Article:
Friday, September 17, 2004

Sky Captain and the World of Tomorrow

Sky Captain and the World of Tomorrow exists as a cross between a classic film noir and a 1930’s comic book. Most comic books are only as good as their illustrations, and Sky Captain possesses gorgeous style. The other side of this coin is that most film noirs are only as good as their characters. Sky Captain is the biggest summer film that was held back for a fall release, and it could have been a wonderful summer action film; it also could have been an intriguing film noir. As it turns out, it’s not enough of either.

The story is set in a fantastic, futuristic vision of 1938. The opening scene shows a massive blimp docking atop the Empire State Building, and the visuals here harken back to classic concepts of the future; everything is sleek, metallic and overly shiny. We meet Polly Perkins (Gwyneth Paltrow), an ambitious reporter covering the disappearance (and possible murder) of seven scientists. While hot on a trail of newfound evidence, Polly witnesses the invasion of New York City by an army of building-sized robots. Of course, there can now be only one hope for humanity: Sky Captain.

Actual name Joe Sullivan, Sky Captain (Jude Law) flies his plane into the very heart of danger, fighting evil as only a super hero can. As he flies over the city, Joe looks down and sees Polly running through the streets. She sees his plane, and they simultaneously utter each other’s names. These two have a history. Polly desperately wants her news story and holds the crucial piece of evidence concerning the mystery of the invasion, yet can hardly go alone. They suddenly find themselves dependent upon one another to unravel the mystery of the robots and save the world.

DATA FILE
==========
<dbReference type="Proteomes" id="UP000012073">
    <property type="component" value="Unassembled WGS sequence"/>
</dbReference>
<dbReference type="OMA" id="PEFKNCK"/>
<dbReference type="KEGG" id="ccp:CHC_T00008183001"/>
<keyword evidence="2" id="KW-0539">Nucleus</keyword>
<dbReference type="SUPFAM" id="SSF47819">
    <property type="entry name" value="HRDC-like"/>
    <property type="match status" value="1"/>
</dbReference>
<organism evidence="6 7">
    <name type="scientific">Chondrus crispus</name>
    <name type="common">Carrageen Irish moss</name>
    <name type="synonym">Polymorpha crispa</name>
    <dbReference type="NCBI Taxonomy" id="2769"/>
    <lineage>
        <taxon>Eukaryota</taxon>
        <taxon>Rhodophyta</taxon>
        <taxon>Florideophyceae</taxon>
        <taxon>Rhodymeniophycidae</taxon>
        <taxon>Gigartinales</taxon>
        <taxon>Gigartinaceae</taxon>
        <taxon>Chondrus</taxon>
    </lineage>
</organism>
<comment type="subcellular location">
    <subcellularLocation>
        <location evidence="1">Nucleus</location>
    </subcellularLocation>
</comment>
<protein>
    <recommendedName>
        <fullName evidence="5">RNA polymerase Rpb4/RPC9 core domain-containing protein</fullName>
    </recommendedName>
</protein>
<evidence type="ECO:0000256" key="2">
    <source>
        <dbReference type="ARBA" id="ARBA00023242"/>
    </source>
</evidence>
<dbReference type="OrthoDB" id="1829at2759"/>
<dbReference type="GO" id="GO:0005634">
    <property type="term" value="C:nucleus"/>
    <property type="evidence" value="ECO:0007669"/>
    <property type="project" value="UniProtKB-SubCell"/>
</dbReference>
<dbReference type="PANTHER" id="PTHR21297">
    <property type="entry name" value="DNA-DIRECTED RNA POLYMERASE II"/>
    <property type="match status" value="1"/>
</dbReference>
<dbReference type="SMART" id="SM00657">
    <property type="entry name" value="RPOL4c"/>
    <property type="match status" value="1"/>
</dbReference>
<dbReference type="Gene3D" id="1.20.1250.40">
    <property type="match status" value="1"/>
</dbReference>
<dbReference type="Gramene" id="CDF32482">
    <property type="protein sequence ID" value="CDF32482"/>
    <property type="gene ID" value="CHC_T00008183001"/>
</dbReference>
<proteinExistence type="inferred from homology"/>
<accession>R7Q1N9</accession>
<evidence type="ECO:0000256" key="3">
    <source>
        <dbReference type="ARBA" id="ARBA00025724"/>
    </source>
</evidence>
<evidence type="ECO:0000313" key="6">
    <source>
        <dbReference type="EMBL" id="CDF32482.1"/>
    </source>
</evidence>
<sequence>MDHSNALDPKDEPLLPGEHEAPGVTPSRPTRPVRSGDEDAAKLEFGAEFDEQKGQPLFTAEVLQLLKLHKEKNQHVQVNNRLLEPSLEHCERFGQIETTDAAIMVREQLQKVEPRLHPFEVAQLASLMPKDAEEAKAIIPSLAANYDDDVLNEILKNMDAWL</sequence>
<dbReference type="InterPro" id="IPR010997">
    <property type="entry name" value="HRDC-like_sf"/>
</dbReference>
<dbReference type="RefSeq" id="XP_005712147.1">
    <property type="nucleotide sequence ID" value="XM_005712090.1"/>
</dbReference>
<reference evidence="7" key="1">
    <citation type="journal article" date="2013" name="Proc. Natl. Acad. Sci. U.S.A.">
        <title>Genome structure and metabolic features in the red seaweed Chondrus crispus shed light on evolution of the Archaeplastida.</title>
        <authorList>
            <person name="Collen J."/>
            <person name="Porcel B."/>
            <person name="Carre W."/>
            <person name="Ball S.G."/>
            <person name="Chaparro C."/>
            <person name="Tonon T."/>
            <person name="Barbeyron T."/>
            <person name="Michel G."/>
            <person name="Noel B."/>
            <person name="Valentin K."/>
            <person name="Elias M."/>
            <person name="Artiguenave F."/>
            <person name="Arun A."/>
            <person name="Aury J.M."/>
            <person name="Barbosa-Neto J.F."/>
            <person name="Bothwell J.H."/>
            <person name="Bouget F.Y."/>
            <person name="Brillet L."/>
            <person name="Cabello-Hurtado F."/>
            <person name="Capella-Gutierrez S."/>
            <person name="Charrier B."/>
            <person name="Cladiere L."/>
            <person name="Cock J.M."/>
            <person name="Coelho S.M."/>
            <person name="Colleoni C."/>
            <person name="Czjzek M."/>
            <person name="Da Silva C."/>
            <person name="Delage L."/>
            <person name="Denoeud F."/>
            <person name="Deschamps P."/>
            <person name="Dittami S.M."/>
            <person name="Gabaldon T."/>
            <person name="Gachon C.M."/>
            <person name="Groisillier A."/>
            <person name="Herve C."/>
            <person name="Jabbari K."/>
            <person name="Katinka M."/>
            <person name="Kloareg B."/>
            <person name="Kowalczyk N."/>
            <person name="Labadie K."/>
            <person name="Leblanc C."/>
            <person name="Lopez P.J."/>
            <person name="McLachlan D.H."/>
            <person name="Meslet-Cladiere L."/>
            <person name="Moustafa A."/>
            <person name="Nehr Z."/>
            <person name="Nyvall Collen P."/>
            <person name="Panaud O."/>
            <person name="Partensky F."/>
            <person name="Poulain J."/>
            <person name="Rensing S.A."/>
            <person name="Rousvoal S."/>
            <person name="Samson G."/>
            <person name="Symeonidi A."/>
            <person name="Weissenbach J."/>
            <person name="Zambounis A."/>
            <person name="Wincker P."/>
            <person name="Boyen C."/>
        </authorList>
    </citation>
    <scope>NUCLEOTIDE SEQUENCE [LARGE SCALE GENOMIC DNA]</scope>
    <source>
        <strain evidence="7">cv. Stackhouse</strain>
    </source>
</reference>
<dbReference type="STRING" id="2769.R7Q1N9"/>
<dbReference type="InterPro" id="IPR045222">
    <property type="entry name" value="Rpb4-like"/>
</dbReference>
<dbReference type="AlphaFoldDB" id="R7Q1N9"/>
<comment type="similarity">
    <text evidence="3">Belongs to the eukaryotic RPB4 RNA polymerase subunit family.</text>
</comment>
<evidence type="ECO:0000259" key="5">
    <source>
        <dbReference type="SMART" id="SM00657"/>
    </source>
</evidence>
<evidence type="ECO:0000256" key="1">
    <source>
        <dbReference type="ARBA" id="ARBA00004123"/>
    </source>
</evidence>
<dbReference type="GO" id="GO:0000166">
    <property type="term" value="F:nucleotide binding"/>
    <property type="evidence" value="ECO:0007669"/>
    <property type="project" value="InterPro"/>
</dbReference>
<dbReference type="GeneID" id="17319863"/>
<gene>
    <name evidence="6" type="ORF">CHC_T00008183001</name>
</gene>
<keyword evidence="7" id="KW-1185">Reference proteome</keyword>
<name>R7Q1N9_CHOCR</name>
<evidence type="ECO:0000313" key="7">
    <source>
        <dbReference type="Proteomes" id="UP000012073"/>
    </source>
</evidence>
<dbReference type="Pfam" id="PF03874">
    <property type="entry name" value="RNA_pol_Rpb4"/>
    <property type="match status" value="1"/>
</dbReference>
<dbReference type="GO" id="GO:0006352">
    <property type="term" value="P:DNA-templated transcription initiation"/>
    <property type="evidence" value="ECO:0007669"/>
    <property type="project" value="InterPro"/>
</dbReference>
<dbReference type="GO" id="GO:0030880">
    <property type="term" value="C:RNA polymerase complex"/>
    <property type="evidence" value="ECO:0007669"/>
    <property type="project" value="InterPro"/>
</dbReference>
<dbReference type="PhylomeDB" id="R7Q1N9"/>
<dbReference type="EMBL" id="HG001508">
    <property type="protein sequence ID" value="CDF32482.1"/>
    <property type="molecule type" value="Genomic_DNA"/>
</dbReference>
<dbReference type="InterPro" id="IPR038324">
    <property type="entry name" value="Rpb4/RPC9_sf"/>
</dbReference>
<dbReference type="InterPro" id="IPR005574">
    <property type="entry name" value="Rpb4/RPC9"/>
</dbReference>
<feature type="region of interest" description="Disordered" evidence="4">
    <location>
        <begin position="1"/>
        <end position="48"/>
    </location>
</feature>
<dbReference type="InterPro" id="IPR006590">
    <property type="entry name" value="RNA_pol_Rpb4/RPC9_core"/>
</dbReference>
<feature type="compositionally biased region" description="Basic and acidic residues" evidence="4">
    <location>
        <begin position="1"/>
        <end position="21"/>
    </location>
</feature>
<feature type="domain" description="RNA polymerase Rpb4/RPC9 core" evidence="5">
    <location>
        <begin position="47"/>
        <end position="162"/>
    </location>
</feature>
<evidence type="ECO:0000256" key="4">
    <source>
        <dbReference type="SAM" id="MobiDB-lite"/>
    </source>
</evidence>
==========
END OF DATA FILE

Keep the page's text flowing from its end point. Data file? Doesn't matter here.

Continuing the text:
Sky Captain is the premiere for writer/director Kerry Conran, and he certainly presents a glorious vision. A computer effects extravaganza, Conran’s film has tremendous style. The action sequences are exciting enough, but the visuals are at their best in the first fifteen minutes. While characters and plot points are being established, the imagined city of New York provides the perfect backdrop. Every element has an unrealistic glow. The picture itself seems dim and murky so that even the brightest colors are reminiscent of black and white film. These scenes are the opening of a movie that never arrives, a film in which the visuals serve the characters and the story, instead of the other way around.

As the characters leave New York to track down the mad scientist responsible for the robotic mayhem, they also leave behind all sense of intrigue. The color palette brightens as the entire mood of the picture shifts away from character development towards typical action fare. The visuals never cease to impress, however, nor do the performers. Angelina Jolie turns up as Franky Cook, an old friend of Joe’s, but yet another good character is only hinted at. After all, there’s no time to consider her character’s motivations when there’s more robots to blow up. With two Oscar winners and one Oscar nominee at the helm, it’s a shame the cast wasn’t given greater opportunity.

The story ends up taking a turn for the ridiculous as more and more action floods the screen, but the characters themselves aren’t bad. In fact, they all show promise initially. Polly Perkins is the kind of woman who’s always scheming and telling half of what she knows. She follows in the tradition of the seductive woman who cons the hero for all he’s worth, but unfortunately, she’s not that woman. Polly is only based on that stereotype, and stereotypes themselves aren’t interesting. Sky Captain is also bound by a stereotype; he would have been much more interesting as a scoundrel capable of mistakes, perhaps even wrongdoing. As it is, he’s far too predictable, and the hardest stuff he ever drinks is milk of magnesia.

Don’t misunderstand; there’s nothing wrong with a fun action movie. In fact, a simple action film can be great. Take Raiders of the Lost Ark, for example. Indiana Jones is an infallible hero who embarks on one great adventure after another, somehow managing to always keep his hat on. The difference between the two films is that Raiders knows what it is: an adventure film, through and through. Sky Captain throws in elements from all sorts of movies and never quite decides if it’s mocking its genre or embracing it. From jazzy film noir to science fiction to all-out action, Sky Captain would have been much better off choosing one and devoting itself fully, rather than dabbling in all three.

Still, Kerry Conran is to be commended for such a valiant first effort. His sense of style shows great promise; his future work should be the payoff.

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